May 30, 2017

Upstate 8 Literary Festival: Keynote (Part 4)

In Part 3 of my keynote address, I described my writing process yet emphasized how this will vary for everyone. I also recommended reading as essential to writing, and then questioned why we write in the first place. So, in attempting an answer to that...

Anaïs Nin once said, “We write to taste life twice, in the moment and in retrospect.” 

That’s a lovely sentiment, isn’t it? Tasting life twice…what a sweet gift that writers get to enjoy.
Whether we’re writing fiction or non-fiction, we draw from life experience in some way to fuel our work with authenticity and heart. Who we are impacts what we write as well as how we write it. You and five of your friends could look at the same tree and each describe it differently.
It’s meaningful, not egotistical, to consider how your sense of self informs your writing. And it’s when you stop being yourself in your writing that it can start sounding inauthentic and cliché.
Because, they always say, Write what you know.” And I agree with that, even though we have to write what we don’t know. I mean, I don’t know about you, but I’ve never been suspected of murder or haunted by a ghost. I haven’t lived in Victorian London or 1920s Chicago. I’ve never been a twenty-five-year-old man or an eighty-year-old woman. For that matter, I’ve never been a panda or puppy lost in the forest! But I’ve written characters who are, which means I rely on research, observation, and imagination as much as experience. I have to know what I don’t know, and then make the effort to know more about it. 
Writing what we know isn’t about writing our autobiographies. We can draw from events in our lives, but what we know is more about what we feel, how life experience has shaped us emotionally. We can harness that emotion to help us empathize with experiences outside of ourselves, and we can express it in a way that helps others empathize with us, too. The best way to engage our readers is to make them want to take the journey with us, inserting themselves into the experience even if they’ve never lived through anything like it either.
So, in tasting life twice, why not spice it up with more flavor? Why not challenge yourself to know what you don’t know and expand on experience? In many ways, my real life has offered the inspiration I’ve needed to get started, yet the story inevitably evolves from there, trekking into terrain unlike anything I’ve personally known. I simply fit true elements into fictional contexts to communicate something entirely new. It’s like dismantling a clock and using its gears to build a time machine.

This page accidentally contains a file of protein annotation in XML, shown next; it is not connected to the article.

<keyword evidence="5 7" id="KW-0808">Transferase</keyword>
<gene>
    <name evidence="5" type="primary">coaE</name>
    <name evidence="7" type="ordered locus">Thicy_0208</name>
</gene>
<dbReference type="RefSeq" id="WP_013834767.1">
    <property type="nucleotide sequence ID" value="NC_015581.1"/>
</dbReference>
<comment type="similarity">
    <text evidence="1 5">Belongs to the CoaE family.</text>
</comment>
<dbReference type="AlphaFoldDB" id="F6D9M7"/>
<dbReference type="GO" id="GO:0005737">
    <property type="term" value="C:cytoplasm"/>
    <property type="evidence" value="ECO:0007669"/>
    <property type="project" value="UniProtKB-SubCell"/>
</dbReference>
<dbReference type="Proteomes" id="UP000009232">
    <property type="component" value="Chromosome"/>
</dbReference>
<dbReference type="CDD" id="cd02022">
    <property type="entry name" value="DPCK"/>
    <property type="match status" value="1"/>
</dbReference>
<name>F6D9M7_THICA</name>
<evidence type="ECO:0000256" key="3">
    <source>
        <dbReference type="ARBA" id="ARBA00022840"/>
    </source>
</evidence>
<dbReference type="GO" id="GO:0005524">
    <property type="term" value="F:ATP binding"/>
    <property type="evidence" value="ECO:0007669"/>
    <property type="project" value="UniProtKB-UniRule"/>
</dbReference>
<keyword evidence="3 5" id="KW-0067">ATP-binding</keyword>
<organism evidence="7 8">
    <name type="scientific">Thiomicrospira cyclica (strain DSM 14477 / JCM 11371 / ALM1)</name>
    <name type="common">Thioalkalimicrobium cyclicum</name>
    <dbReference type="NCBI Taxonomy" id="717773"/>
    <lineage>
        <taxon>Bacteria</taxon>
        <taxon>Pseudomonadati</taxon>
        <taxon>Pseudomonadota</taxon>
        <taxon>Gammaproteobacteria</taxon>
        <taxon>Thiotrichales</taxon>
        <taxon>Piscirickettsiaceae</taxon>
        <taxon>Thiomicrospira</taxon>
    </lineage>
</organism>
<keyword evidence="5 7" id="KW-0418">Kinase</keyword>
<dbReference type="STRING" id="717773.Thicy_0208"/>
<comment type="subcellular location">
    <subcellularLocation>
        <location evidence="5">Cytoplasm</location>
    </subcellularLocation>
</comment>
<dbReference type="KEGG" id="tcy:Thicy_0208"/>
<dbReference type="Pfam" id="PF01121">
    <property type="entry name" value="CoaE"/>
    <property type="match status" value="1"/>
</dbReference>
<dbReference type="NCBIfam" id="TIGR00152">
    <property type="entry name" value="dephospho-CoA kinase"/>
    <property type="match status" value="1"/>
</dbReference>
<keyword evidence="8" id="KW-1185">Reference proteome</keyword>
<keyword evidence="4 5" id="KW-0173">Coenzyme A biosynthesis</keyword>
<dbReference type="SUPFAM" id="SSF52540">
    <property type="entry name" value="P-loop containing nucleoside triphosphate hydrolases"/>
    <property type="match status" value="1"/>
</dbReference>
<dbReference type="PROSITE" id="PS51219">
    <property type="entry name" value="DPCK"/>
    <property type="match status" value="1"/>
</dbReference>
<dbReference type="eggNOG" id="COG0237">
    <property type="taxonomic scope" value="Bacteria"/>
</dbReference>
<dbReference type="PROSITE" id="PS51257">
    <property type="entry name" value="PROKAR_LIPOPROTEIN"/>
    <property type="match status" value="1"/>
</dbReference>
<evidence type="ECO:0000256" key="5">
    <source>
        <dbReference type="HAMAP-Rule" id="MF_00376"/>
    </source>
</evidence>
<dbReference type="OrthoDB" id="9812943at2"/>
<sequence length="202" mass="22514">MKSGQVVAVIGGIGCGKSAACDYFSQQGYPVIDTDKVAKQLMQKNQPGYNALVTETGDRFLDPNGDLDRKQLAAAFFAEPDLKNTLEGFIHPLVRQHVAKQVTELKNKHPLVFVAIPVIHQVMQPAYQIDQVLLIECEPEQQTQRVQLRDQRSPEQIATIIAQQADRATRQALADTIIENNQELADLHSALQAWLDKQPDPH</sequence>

Ernest Hemingway similarly said, “From all things that you know and all those you cannot know, you make something through your invention that is not a representation but a whole new thing truer than anything true and alive.”
We also infuse authenticity into our writing through our powers of observation. For most folks, the world becomes too familiar as we age, losing more and more of the wonder it once held for us as children. Back when we questioned everything, were so curious about all of the things.
Writers, though, are blessed with the ability to hold on to that wonder. We notice subtleties, noticing people and how they behave, wondering where they’re going or coming from, how they got that scar above their eyebrow or why they’re smiling to themselves when they think no one’s looking. We might notice a tree and think it looks kinda sad and lonely, or maybe something about it seems hopeful and safe. We notice with a painter’s eye that clouds aren’t just white or grey, or how the mood of a room shifts as the sun rises and sets. We notice what a gust of air feels like in our lungs, through our hair, and what it smells like, and what memories those scents can conjure. How the rustling leaves sound like a waterfall.
We behold the world with wonder, and not only are we richer for it, but we’ve been called to write it down so that others can see the world through our eyes and maybe notice it as if for the first time. 
There’s not always beauty in this awareness. We might instead reveal the darker side of humanity through gritty poems or prose. There might not be a happy ending. But there will always be Truth, so long as we write what we wonder at, and do so through our genuine voices and ability to empathize with what others might have to say, too. That is what makes our writing authentic and universal.
Unlike the negligent Dr. Frankenstein, however, we do need to be mindful of what we bring into being. Our writing inspires us, speaks to us, surprises us, yes, but it also relies on us to nurture and shape it, to find a suitable place in the world for it.
So, when you finish drafting your work, you’re really only just beginning

Sorry to break it to ya. But luckily, editing is a creative process, too.
More on that in Part 5, the conclusion of this keynote series...

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